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UBS CEO faces personal probe as Dutch investigation into long-running ING banking scandal continues

By Dan Byrne for AMLi

THE FORMER head of ING – and current head of UBS – is under fire for his role in a major money laundering scandal which has previously seen the payment of €775 million penalty settlement.   

A formal prosecution and investigation was ordered by a Dutch court Wednesday into the conduct of Ralph Hamers during his time as CEO of ING – a role which he left in June 2020.   

The investigation will centre around the role Hamers played in ING’s failure to spot extensive instances of money laundering and other financial crimes committed by the bank’s clients.   

This failure landed the bank with a massive €775 million fine in 2018, but Hamers himself avoided a personal probe until now.   

“The facts are serious. No settlement was reached with the director himself, nor has he taken public responsibility for his actions,” the Dutch court ruled.   

“The court considers it important that, in a public criminal trial, the standard is confirmed that directors of a bank do not go unpunished if they have actually led serious prohibited behaviour.”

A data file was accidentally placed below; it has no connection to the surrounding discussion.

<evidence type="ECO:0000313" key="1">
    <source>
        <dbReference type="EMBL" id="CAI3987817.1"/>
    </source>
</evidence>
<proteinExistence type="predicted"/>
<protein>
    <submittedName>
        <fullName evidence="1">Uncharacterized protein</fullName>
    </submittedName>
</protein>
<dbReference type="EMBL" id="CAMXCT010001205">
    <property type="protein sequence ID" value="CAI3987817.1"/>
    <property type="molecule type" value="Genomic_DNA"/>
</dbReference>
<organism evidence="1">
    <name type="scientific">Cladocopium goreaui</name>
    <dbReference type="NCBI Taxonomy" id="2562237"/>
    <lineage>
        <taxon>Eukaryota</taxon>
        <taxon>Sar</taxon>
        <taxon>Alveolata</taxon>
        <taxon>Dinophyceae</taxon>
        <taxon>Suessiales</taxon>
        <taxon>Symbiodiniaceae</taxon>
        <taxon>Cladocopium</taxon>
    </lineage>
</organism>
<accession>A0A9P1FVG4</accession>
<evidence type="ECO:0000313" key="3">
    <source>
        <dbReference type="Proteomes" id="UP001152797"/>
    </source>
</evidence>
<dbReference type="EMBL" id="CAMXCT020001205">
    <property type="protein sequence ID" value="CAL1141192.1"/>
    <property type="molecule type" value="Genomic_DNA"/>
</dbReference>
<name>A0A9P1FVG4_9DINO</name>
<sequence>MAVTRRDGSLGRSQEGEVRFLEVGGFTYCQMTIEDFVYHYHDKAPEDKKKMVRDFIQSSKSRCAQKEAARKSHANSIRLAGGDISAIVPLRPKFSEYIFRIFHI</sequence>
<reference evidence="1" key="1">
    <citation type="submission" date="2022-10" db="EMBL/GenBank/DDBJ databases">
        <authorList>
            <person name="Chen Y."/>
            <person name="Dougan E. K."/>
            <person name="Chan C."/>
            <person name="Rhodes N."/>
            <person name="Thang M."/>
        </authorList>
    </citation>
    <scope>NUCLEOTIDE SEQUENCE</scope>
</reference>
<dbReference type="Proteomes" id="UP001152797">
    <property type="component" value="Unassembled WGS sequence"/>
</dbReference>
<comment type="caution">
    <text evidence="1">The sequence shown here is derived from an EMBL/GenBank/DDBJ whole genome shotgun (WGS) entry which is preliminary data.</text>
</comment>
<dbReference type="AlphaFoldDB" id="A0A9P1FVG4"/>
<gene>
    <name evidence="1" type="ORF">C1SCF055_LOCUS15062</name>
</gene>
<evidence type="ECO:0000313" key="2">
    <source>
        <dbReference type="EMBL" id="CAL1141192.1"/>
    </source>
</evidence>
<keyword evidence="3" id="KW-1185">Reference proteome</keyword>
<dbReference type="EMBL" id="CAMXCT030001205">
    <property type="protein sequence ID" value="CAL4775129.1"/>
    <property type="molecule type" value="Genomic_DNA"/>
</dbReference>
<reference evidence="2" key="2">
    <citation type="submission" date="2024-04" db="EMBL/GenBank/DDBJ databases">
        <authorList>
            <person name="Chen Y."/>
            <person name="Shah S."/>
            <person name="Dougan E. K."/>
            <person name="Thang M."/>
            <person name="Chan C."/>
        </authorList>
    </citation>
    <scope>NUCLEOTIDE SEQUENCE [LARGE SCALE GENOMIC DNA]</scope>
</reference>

Hamers is now CEO of Swiss investment bank UBS, which has since acknowledged the Dutch court’s actions but has remained steadfast in support.  

“I have full confidence in Ralph’s ability to lead our firm,” UBS Chairman Axel Weber told Reuters. “We were fully satisfied with the results of these independent evaluations and the assessment of the Dutch prosecutor at the time.”  

It is expected that Hamers will remain in his role as normal throughout the coming investigation. A suitable substitute will be installed should he be called away for extended questioning in the Netherlands.  

Following the initial penalty settlement in 2018, Dutch authorities remained hesitant about whether enough evidence was available to launch a personal investigation of Hamers, and the extent to which he knew about the flow of laundered money through his bank and didn’t act.   

The go-ahead came from the Dutch Appeals court, but it is unclear how long the investigation will last with some sources saying it may only be concluded in 2022.   

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